Kayla Sims soundly disproves the notion that it takes a pile of money and a trainer to show horses. Instead, she uses other assets available to her: a dedicated family, talent and hard work, mixed with some good luck. A well-written essay for a 4-H competition was the first step in a journey that led this 16-year-old from Walnut Grove to the Fall Harvest show in Columbia and it could take her much further.
On this leg of the trip, Kayla and her horse “Red Stylin Midnight“ earned sixth place out of 28 entries in Trail and eighth of 35 in Western Pleasure. They also entered Showmanship and Horsemanship. This level of performance is a major accomplishment, considering that her horse is only two years old.
“She’s taught him everything he knows” said her mother, Lee Anne McKinley. “I’m so proud of her.”
Simply obtaining her well-bred sorrel gelding was a huge win, and Kayla did it by writing that 4-H essay. A local breeder donated the essay prize, a registered paint. He’s a grandson of Invitation Only, one of the hottest quarter horse sires in the country.
But when Kayla brought him home as a yearling, he was barely halter broke and fought getting in the trailer. At that time, said her mother, “I thought, ‘what are we getting ourselves into?’ But he’s really come around.” Kayla’s stepdad is disabled and her mother works at McDonald’s, so a professional trainer was not an option. But their family traditions include know-how.
Lea Anne said, “I was raised on horses and my kids have been raised on horses. She’s been showing ever since she could walk.” But no one forced Kayla. “She chose to do this,” said Lea Anne. “We eat, breathe and sleep horses.” Even without a trainer, expenses are an issue. It took a couple of paychecks to come to the show, Lea Anne said. “It takes every penny I have to make sure she (Kayla) does this.”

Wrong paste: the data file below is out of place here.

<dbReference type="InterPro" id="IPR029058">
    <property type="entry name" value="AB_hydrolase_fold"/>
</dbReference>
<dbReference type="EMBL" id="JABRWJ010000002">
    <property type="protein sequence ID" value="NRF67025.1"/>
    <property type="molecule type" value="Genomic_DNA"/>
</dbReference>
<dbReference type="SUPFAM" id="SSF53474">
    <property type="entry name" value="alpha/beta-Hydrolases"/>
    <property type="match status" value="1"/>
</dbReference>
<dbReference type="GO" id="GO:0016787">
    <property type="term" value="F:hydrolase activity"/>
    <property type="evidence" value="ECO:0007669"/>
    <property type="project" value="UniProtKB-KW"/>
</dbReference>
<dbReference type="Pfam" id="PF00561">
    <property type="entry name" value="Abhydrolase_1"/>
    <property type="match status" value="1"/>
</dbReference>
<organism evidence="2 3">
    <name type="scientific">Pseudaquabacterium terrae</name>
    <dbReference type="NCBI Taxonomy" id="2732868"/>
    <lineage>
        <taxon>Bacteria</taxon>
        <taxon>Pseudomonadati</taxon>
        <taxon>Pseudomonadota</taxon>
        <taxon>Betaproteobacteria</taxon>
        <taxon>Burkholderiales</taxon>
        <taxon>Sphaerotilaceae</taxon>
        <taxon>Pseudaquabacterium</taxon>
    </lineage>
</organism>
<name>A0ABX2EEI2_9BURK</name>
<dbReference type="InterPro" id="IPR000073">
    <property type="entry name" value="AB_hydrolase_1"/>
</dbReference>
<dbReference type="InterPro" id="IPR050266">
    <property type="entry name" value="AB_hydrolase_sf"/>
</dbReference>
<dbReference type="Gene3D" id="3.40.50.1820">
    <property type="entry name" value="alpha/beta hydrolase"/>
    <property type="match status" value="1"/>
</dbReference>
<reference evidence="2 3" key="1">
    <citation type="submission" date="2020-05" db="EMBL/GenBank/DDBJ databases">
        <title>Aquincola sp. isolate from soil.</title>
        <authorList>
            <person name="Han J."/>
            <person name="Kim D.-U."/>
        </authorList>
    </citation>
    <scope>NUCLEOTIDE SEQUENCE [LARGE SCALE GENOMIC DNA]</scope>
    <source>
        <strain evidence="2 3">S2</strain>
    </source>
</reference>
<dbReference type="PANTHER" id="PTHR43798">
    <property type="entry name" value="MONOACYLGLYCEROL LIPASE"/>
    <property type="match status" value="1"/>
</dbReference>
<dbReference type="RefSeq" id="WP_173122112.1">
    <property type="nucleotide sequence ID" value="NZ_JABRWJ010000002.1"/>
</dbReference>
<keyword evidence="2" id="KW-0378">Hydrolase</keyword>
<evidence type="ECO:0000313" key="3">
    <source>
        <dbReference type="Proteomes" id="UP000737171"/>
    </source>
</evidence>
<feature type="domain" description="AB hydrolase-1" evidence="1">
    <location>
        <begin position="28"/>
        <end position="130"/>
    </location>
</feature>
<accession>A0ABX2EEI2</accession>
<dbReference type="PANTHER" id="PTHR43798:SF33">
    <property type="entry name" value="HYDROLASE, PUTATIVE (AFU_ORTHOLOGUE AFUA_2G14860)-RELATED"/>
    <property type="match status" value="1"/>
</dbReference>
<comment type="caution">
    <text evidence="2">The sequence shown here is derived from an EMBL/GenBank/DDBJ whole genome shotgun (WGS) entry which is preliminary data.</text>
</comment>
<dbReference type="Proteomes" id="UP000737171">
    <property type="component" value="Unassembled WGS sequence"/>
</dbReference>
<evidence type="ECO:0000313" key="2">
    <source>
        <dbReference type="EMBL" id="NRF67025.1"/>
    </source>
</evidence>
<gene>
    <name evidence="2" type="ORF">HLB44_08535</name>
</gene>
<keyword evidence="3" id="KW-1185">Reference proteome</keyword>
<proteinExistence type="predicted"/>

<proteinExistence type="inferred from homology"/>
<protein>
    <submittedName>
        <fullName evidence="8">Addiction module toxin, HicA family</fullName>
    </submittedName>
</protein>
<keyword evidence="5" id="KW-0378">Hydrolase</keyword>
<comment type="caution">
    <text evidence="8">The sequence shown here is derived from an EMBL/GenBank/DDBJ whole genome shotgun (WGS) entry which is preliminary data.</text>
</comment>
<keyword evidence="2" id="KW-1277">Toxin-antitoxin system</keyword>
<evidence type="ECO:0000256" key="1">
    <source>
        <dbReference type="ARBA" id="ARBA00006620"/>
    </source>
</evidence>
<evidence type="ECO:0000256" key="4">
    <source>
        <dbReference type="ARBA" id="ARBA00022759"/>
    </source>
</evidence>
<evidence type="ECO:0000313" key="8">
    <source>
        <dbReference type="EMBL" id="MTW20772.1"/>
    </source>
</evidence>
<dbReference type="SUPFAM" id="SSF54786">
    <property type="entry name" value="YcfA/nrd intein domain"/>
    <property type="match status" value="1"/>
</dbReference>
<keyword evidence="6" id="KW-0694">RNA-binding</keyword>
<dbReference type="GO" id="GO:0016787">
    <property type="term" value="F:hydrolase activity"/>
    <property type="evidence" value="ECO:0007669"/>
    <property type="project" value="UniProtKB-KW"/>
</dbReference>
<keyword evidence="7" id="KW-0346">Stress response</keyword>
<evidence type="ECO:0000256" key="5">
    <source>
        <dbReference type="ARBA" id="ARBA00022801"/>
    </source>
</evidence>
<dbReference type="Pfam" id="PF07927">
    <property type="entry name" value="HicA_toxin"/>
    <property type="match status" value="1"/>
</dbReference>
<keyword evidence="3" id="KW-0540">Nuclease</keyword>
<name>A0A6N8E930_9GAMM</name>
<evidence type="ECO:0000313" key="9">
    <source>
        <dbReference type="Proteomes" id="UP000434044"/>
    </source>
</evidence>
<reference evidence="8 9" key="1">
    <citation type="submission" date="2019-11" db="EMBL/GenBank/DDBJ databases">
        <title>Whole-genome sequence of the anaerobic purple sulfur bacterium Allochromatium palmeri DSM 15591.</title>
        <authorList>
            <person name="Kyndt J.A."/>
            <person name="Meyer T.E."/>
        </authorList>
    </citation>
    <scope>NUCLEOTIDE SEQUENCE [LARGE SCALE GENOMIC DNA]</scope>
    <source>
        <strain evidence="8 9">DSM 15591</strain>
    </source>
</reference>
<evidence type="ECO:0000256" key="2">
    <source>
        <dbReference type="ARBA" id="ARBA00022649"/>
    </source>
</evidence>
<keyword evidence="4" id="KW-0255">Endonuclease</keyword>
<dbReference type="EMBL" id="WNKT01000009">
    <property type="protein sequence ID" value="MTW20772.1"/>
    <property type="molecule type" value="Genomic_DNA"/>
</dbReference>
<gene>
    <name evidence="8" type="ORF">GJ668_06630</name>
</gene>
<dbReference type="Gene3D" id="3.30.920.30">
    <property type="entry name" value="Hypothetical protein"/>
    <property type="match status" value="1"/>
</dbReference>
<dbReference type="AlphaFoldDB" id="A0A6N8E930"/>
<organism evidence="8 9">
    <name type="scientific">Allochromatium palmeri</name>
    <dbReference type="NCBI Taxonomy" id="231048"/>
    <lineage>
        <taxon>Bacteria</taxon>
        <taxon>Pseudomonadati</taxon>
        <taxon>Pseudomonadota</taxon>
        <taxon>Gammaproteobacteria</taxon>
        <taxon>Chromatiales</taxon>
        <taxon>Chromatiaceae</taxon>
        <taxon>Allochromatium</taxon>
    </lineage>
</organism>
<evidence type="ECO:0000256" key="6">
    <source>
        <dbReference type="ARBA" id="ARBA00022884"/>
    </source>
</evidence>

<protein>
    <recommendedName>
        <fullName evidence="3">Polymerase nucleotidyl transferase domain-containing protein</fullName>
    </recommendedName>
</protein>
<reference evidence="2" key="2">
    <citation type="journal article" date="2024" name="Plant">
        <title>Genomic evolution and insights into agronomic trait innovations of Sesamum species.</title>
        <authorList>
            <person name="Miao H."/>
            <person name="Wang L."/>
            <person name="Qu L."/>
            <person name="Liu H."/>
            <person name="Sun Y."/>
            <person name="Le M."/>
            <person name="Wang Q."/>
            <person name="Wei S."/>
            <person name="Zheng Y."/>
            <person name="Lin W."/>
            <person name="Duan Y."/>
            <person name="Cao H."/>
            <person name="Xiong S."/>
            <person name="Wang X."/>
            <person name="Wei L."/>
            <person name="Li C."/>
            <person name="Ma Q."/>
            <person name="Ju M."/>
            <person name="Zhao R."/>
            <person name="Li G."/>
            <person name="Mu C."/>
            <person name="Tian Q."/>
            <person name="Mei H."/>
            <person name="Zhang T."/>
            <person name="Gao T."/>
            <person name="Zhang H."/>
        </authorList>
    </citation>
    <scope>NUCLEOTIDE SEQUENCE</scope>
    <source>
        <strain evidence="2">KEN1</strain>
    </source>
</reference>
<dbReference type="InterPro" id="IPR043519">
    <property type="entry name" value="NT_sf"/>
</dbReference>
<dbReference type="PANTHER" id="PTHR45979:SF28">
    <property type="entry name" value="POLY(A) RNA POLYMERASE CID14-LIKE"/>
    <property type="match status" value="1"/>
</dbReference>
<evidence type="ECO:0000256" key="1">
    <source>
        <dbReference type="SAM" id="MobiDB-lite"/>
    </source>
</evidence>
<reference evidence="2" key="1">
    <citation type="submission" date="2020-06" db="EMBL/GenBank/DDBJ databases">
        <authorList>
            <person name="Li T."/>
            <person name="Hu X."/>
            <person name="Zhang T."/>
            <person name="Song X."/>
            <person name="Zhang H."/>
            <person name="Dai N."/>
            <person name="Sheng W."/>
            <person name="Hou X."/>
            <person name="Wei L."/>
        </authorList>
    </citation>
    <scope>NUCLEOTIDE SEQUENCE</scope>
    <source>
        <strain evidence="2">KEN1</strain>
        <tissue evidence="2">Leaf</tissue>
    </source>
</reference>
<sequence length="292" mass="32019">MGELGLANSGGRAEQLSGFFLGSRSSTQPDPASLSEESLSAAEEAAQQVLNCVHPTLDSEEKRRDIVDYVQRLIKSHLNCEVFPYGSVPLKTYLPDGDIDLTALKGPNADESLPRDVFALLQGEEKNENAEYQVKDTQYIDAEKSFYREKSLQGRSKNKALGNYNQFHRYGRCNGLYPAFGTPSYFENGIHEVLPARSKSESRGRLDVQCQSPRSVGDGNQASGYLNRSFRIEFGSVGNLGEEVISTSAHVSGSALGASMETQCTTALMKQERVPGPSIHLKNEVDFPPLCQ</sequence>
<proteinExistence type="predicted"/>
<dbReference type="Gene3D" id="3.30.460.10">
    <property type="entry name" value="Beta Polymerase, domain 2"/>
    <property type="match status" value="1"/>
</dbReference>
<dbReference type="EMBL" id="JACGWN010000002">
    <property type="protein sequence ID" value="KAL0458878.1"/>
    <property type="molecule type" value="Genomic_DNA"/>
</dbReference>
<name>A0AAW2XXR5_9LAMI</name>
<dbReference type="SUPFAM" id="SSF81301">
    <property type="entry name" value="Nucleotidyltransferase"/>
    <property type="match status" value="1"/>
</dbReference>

Lea Anne said she knows several kids at the show who are “just like Kayla.” Why do parents go that extra mile? “It keeps them out of trouble,” and it “makes them a more responsible adult,” said Lea Anne. But mostly it’s “for the love of the horse.”
Kayla said one of her goals is to attend MU for vet tech training, and maybe even to become a vet. Her goal for her horse is to take him to the annual Paint World Show in Tulsa.
“That’s my lifelong dream, to take a horse that I’ve trained myself up there and place,” she said. As for her weekend in Columbia, which might serve as a step on her journey toward the World show, Kayla said, “I’m pretty happy. He’s maturing into a great horse, very level headed.”
She almost didn’t write that essay, she said. Now she’s glad she did. “He’s the best thing that’s happened to me,” said Kayla.
EDITOR’S NOTE: This story written by Denise Henderson Vaughn and Emoke Bebiak for use on the website for the Fall Harvest Horse Show (Columbia, Mo.) and is used here with their permission. Learn more about the horse show online at http://web.missouri.edu/~dhvqp4/raisingchampions/index.html.